States Surrounding Montana Are Eating Our Lunch When It Comes to Generating Renewable Energy Jobs.
Montana has a Renewable Portfolio Standard (RPS) requiring 15% of the electricity supplied by investor-owned utilities must come from renewable energy generating sources. It does not reach the 80% renewable by 2050 goal climate scientists say we must reach in order to limit global warming. Hence the need for this initiative to reach that goal in an orderly fashion. In addition to reaching that 80% goal, the Initiative also guarantees Montana jobs by insuring that the percentage of green electrons required for electricity from Montana to be sold in surrounding states meets the evolving Renewable Portfolio Standards in those states which are:
- California’s RPS is 33% by 2020 & 50% by 2030.
- California—which burns little coal within its borders—reduced the amount of coal-fired electricity that it imports from other states by 18 percent from 2007 to 2012, 
- By installing rooftop solar, LA plans to be coal-free by 2025.
- Colorado’s RPS is 20% or 30% by 2020 depending on whether the utility is a co-op or investor owned,
- New Mexico’s RPS is 20% by 2020,
- Nevada’s RPS is 25% by 2025,
- The state utility of Nevada plans to be coal-free by 2025.
- Oregon’s RPS is 25% by 2025 for its largest utilities (less for smaller utilities),
- In Kansas the RPS is 20% of peak demand capacity by 2020,
- In Minnesota the RPS is 31.5% by 2020 for Xcel Energy (25% to 26.5% by 2025 for other utilities),
- Utah has a goal of 20% by 2025,
- Texas exceeded its 5880 MW by 2015 RPS by installing 14,208 MW of wind electric generation as of March 2015 (9% of its consumed electricity). By March 2016, more than 20 percent of the 80,000 MW of the Electric Reliability Council of Texas (ERCOT) capacity came from wind. Those Texas wind turbines accounted for more than 45% of ERCOT’s overall load on February 18, 2016. And Texas is adding 5,000 MW of wind power. http://fuelfix.com/blog/2016/02/19/texas-wind-power-set-a-new-record-late-thursday/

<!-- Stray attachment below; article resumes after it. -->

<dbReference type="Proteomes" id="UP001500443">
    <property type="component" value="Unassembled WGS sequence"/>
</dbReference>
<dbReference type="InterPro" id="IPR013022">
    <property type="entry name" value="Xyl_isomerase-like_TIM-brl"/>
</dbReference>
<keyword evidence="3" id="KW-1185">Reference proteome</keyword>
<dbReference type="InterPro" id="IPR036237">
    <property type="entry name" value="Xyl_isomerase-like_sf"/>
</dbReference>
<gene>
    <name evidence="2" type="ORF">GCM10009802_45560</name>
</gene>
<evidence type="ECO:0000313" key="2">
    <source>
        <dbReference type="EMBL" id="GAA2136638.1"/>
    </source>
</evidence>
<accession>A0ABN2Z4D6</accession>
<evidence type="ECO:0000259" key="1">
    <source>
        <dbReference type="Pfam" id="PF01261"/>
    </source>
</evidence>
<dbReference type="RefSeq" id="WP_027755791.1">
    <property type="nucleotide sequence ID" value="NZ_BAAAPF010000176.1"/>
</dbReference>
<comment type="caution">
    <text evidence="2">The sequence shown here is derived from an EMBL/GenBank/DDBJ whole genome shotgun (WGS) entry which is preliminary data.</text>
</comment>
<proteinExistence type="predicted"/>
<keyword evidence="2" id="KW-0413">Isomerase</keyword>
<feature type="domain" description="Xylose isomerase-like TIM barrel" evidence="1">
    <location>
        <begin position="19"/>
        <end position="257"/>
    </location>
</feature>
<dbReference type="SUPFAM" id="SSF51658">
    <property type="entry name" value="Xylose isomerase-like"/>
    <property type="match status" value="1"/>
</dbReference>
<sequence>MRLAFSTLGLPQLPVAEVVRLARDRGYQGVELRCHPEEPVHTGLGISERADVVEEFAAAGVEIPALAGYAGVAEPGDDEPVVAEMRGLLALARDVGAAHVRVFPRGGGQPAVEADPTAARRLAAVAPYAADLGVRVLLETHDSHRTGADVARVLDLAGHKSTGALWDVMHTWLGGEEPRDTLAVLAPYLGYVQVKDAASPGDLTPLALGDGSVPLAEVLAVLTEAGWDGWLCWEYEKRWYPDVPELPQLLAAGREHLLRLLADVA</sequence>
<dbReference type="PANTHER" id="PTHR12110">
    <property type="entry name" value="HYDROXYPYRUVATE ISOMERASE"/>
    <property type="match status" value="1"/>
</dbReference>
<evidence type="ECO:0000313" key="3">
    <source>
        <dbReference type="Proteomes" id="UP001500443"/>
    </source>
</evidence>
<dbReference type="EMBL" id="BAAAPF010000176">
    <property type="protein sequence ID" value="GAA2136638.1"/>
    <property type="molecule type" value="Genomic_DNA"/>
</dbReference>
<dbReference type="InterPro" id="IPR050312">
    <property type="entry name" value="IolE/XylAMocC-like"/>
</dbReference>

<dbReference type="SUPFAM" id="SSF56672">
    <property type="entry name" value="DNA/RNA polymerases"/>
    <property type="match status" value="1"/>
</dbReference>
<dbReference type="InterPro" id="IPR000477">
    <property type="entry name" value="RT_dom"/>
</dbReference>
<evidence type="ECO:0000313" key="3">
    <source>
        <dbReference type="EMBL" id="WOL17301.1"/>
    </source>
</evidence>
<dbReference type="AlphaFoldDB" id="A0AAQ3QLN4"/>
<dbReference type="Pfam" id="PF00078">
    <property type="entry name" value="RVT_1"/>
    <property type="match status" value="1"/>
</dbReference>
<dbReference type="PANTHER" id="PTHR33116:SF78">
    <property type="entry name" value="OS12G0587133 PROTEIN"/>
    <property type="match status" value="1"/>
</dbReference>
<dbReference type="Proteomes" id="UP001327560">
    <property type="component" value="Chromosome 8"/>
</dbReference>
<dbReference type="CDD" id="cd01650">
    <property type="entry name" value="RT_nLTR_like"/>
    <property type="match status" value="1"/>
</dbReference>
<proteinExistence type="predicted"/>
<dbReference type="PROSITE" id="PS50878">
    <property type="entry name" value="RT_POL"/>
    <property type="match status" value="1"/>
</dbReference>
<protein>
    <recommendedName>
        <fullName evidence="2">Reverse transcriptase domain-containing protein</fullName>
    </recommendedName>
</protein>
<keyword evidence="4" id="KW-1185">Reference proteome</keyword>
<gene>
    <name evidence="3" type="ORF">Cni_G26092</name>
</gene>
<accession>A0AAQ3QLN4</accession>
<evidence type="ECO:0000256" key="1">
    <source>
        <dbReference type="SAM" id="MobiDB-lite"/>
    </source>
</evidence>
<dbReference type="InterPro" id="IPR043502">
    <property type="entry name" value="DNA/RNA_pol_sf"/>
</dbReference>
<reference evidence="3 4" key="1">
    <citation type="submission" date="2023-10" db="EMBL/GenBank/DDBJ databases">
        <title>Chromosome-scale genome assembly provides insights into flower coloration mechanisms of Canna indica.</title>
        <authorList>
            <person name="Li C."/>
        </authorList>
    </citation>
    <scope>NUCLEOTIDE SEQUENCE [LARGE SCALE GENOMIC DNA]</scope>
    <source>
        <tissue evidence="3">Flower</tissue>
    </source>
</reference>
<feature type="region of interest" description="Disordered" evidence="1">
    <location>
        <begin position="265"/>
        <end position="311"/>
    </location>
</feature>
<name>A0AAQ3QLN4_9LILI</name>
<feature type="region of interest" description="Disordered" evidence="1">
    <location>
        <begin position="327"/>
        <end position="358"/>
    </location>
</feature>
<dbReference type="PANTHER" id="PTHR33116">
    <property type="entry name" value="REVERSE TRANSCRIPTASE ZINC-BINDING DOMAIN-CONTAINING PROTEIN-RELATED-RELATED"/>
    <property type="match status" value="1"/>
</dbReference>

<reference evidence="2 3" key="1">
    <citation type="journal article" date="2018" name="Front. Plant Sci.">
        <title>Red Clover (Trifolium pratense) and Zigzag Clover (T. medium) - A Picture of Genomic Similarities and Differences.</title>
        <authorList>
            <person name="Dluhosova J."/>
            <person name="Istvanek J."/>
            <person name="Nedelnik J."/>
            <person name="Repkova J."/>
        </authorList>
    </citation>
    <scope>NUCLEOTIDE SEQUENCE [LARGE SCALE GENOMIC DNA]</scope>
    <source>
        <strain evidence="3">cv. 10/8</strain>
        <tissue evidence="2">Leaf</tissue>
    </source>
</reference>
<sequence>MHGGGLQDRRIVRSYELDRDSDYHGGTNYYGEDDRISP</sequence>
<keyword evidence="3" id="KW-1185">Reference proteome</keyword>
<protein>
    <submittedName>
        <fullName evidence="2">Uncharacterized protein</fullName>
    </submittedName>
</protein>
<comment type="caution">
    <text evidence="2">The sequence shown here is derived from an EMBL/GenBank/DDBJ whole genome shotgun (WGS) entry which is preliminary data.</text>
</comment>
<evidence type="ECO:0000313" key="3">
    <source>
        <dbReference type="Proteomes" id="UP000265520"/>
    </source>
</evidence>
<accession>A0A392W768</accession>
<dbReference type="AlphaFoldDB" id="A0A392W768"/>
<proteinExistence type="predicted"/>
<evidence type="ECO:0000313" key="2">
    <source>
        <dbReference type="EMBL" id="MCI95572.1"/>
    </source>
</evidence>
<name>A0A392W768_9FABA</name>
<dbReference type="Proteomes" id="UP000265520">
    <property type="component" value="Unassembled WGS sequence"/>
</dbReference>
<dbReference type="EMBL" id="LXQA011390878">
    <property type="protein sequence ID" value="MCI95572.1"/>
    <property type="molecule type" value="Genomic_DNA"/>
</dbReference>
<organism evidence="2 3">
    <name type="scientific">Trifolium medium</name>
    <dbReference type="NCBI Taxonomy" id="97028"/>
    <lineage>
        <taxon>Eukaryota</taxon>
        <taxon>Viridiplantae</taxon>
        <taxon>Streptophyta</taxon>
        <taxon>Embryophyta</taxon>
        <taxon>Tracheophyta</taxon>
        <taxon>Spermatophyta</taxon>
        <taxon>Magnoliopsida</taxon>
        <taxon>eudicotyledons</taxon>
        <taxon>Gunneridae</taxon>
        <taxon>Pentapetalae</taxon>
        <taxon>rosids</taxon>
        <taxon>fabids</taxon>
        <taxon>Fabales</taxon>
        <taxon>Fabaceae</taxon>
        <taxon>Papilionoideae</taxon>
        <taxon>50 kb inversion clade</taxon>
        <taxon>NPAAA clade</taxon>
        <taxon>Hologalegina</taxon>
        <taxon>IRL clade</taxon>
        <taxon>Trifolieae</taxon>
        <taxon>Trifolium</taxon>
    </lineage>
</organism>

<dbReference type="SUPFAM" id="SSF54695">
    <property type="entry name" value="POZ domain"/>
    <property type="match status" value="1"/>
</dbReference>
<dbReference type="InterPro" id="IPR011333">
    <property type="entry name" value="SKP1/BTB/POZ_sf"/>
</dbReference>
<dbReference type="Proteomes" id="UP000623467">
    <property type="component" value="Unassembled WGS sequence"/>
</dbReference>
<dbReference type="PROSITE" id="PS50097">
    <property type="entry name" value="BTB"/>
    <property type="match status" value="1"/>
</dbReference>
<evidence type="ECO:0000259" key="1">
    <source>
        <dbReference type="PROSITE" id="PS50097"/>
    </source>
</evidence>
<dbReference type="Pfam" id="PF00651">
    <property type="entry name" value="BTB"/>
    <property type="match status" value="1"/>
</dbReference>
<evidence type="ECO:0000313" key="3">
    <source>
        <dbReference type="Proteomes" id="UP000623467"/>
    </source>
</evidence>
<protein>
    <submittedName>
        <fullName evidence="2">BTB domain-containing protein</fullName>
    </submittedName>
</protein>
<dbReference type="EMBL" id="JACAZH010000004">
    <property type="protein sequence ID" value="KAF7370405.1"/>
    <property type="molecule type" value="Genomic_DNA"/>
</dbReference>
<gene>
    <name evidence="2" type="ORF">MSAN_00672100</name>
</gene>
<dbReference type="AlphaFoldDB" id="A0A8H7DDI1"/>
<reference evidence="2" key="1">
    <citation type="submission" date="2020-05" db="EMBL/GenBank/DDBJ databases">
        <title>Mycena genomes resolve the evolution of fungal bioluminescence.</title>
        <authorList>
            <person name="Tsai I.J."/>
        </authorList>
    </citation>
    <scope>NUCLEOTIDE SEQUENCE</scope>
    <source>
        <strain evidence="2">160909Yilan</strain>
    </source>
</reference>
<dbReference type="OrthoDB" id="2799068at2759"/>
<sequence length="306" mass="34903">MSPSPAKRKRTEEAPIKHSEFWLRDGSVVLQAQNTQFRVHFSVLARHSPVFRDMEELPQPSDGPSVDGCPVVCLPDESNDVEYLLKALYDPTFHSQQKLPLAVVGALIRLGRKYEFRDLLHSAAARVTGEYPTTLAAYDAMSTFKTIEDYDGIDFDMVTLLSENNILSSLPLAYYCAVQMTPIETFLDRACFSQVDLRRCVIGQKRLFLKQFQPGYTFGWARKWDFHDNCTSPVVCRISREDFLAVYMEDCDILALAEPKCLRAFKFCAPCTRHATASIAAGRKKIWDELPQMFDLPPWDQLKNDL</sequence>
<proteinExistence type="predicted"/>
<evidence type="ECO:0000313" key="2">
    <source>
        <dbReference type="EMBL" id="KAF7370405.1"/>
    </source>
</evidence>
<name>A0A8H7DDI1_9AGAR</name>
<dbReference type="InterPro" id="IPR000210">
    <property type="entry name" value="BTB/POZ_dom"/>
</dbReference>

- By way of comparison, Montana had about 2,536 MW of coal-fired generating capacity (7 facilities) in 2006 before the 173 MW Corette plant in Billings was shuttered in the spring of 2015,
- In 2014, wind turbines already provided about 28.5% of Iowa’s electricity.
- The American Wind Energy Association projects that Iowa could meet 41 percent of its energy needs from wind power by 2020 and supply enough power to more than match its energy usage by 2030, with excess energy to export to other states. 
- Oklahoma exceeded its 15% by 2015 RPS by producing 16.87% of its 2014 electricity from the wind.
- While North and South Dakota have 10% by 2015 RPS standards, both states have exceeded their RPS:
- North Dakota (1,886 MW of wind generating capacity producing 17.58% of in-state generated electricity), and
- South Dakota (803 MW of wind generating capacity producing 25.29% of in-state generated electricity),
- Idaho has no RPS but has 973 MW of wind generating capacity producing 18.31% of in-state generated electricity,
- In the remaining states, wind electric generating capacity installed as of March 2015 equals:
- 1,410 MW in Wyoming, and
- 812 MW in Nebraska, exceeded that of Montana (665 MW),
- The two western states not yet discussed are:
- Washington (15% by 2020 – with 3,075 MW of wind installed WA is 6.3% to its RPS),  and
- Arizona (15% by 2025) which will get most of its renewable power by expanding from the 2,069 MW of solar power now installed there. The following map shows states that include solar in their RPS requirements:
The five states surrounding Montana have an edge over Montana because they are closer to major energy markets and lead Montana in renewable generating capacity .
Wind is anticipated to save consumers $280 billion in avoided natural gas costs by 2050.